Hard to believe, but today marks my twentieth anniversary at .
Yup, the big two oh. 2 0.
Hardly seems possible.
Early into my working life, I remember worrying that “job-hopping” could make you seem risky to potential employers so I made a point of trying to establish lengthier stays at jobs. For a brief period, even having multiple jobs at the same time. In fact, when I started at MCH, I was only halfway through my 4 year stint at America Online and was still doing occasional weekend shifts for Washington Inventory Service auditing grocery stores’ inventory in the wee hours of the night—a mind-numbing job if ever there was one, but it taught me 10-key proficiency and the value of Mountain Dew: it had almost twice the caffeine of other soft drinks! Somehow I thought that all of this would make me look more attractive on paper to prospective employers.
But somewhere during the past 2 decades, there’s been a big shift in the value of job longevity. It used to be a much-admired trait. We used to marvel at hearing about friends’ Dads who retired from their companies after many, many years of service. Building tenure at a single company was considered a sign of dependability and fortitude. Accordingly, I’ve always been—and continue to be—proud of having been able to remain a productive, ever-growing employee for the long haul.
But these days, when I tell someone I’ve held a job—tho a number of distinct postiions—at the same company for so long, I’m sometimes greeted with a mixture of sympathy and thinly-veiled disgust. This is especially the reaction of “Gen Y” people, for whom self-loyalty is most often the focus. They seem to think of long-term employees as stagnant or non-ambitious. For this group, dependability does not equal consistency. For the newer entrants to the job market, job-hopping is practically required for professional development.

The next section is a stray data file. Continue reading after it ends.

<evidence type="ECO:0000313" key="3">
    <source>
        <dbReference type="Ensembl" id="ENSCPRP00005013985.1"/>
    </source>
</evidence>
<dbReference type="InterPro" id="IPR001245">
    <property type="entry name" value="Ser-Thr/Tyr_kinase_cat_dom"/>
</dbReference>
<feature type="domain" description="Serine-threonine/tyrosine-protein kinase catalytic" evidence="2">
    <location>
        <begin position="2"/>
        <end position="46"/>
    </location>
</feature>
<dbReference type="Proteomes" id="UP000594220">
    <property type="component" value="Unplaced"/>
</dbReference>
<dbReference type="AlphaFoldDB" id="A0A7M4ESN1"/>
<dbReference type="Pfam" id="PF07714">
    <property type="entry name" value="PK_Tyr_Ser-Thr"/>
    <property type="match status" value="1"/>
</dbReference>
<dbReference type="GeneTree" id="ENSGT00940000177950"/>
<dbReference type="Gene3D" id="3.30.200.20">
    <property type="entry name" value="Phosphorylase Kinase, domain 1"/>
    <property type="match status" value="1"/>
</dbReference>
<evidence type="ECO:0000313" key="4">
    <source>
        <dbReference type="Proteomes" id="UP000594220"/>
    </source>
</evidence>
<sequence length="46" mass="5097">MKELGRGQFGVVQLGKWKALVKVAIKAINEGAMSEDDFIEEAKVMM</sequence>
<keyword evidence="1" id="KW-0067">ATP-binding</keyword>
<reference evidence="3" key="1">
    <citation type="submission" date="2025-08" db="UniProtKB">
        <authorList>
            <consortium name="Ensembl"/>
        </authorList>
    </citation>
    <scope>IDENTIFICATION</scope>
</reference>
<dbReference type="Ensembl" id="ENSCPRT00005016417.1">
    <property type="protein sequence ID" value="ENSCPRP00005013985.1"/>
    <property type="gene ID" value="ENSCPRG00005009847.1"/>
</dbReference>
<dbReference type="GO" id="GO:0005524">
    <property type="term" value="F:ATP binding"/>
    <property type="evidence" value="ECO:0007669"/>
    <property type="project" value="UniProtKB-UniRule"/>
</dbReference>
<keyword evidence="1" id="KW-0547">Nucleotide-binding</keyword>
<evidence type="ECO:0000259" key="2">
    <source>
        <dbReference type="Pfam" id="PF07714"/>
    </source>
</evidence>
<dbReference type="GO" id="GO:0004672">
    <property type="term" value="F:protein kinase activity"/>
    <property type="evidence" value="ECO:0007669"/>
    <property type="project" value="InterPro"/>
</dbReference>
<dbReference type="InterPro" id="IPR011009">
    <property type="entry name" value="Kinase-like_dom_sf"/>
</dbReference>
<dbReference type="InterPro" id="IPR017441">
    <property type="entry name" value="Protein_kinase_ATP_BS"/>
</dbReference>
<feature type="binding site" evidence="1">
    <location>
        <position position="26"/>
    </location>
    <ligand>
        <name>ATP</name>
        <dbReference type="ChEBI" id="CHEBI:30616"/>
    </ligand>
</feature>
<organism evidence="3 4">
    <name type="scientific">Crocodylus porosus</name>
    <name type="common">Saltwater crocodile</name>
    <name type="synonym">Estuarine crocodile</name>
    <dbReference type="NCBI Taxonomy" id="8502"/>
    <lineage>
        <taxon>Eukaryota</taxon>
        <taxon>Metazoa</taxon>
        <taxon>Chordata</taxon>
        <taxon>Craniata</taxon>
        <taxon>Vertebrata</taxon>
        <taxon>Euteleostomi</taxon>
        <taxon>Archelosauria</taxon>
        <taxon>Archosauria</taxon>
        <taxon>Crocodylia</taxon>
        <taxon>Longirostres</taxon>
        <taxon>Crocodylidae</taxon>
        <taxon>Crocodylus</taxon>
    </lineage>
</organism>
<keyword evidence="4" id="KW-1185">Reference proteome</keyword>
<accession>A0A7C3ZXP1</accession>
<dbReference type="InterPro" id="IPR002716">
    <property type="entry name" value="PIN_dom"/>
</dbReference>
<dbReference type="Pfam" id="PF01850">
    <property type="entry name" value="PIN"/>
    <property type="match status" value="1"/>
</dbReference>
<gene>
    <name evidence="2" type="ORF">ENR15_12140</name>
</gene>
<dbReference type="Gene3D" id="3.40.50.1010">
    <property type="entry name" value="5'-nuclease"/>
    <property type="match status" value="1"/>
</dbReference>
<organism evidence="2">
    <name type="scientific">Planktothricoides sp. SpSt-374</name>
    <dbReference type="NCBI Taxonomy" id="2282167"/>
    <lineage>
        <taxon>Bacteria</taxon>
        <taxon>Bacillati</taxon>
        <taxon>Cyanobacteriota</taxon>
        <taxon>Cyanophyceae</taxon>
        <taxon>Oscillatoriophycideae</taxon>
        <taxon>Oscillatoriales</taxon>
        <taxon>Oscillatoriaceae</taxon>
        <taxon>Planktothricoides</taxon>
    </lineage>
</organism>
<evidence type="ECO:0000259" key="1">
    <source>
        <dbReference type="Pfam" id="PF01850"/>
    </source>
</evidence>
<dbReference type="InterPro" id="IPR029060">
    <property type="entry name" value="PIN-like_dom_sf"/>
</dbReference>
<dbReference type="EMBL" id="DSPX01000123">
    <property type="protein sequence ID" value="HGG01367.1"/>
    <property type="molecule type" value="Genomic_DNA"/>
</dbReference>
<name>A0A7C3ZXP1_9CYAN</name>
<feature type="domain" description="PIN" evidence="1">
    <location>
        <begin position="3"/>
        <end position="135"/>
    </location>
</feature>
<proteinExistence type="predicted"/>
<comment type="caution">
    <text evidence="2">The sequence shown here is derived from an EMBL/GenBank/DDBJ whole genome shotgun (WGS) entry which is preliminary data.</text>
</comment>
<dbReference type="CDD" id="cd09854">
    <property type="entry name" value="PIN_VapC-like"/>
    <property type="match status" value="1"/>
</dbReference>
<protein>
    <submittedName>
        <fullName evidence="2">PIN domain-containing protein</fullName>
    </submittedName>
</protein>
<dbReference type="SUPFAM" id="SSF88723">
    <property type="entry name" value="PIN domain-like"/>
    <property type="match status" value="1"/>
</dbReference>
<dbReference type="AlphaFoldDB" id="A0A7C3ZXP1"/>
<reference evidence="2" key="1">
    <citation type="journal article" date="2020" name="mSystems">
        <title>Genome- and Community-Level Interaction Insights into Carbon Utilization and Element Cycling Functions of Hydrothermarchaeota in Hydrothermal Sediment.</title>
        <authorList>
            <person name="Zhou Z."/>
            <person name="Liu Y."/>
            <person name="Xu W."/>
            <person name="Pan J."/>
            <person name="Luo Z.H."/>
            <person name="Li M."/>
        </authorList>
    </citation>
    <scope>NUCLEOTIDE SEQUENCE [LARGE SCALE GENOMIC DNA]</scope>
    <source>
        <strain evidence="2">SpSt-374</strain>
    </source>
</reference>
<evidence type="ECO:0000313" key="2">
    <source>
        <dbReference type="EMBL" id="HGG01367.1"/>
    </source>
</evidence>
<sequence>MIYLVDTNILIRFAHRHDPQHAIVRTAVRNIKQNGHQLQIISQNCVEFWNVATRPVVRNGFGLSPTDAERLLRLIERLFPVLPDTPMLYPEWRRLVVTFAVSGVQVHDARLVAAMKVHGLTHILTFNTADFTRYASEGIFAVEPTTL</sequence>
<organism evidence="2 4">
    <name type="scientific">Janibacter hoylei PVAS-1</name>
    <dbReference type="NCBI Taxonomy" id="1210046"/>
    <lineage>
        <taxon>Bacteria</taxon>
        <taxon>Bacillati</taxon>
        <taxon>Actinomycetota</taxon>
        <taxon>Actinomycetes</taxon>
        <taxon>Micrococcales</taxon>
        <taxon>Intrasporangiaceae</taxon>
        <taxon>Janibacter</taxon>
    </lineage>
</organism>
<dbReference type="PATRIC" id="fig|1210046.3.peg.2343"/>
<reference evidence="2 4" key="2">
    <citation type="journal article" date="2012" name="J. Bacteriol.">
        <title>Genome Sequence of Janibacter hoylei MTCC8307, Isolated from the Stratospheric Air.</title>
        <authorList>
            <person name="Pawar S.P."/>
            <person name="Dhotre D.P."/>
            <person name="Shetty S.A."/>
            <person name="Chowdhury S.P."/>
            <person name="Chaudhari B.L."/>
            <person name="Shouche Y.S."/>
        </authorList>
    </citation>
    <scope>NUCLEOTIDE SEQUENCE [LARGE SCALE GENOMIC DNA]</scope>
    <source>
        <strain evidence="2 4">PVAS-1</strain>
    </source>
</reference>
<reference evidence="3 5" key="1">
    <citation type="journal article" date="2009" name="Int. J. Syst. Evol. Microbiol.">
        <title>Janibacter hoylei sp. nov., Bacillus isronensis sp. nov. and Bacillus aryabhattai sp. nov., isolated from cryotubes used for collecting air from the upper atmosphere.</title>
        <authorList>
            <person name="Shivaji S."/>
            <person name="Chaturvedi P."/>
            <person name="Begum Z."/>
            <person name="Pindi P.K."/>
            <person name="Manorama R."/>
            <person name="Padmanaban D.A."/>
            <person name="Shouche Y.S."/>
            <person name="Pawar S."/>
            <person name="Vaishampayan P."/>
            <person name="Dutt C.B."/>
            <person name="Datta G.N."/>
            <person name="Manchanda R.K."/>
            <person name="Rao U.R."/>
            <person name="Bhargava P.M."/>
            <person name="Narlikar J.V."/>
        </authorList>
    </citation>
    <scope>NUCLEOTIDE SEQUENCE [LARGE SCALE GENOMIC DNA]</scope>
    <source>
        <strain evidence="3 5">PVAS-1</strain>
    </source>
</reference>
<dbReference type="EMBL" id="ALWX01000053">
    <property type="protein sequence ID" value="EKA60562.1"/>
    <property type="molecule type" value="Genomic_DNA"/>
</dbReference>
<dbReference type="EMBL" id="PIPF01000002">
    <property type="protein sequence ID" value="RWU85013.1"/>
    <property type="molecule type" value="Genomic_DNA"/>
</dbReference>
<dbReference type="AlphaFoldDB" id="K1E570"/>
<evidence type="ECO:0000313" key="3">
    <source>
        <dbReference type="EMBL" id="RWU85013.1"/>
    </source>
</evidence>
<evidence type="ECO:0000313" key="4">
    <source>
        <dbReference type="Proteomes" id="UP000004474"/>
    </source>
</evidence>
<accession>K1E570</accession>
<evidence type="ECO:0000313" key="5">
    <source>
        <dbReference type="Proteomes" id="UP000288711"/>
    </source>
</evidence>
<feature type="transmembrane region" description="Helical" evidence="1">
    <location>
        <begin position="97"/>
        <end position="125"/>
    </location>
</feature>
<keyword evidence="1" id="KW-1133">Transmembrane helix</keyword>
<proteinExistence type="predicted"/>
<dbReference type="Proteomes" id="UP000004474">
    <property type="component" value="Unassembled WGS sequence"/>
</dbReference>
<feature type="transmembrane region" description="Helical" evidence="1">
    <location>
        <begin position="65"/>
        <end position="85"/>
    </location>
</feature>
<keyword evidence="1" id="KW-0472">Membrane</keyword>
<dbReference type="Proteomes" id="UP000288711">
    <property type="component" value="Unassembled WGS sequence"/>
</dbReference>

And maybe some of this is due to the job market quakes we’ve seen in the past decade. The ripples from downsizing and corporate disintegration may have forever changed the old rules. Where employers once promoted job security, corporate loyalty to employees seems almost dead. Employee loyalty still seems to be kicking, but it’s detached from the idea of long-term security and aimed more at skill-building and growth opportunities. Visit https://www.laborlawcc.com/california-labor-law-posters-state-and-federal-combo.html to learn more about workplace rubrics and labour laws.
What do you think? Are your views on job longevity different than that of your parents? Or do you have a different outlook on job security now than you did when you were just starting your working life? And how much do your employment benefits (paid leave, insurance, etc.) play into this? Have benefits and/or security ever kept you at a job in spite of wanting a change?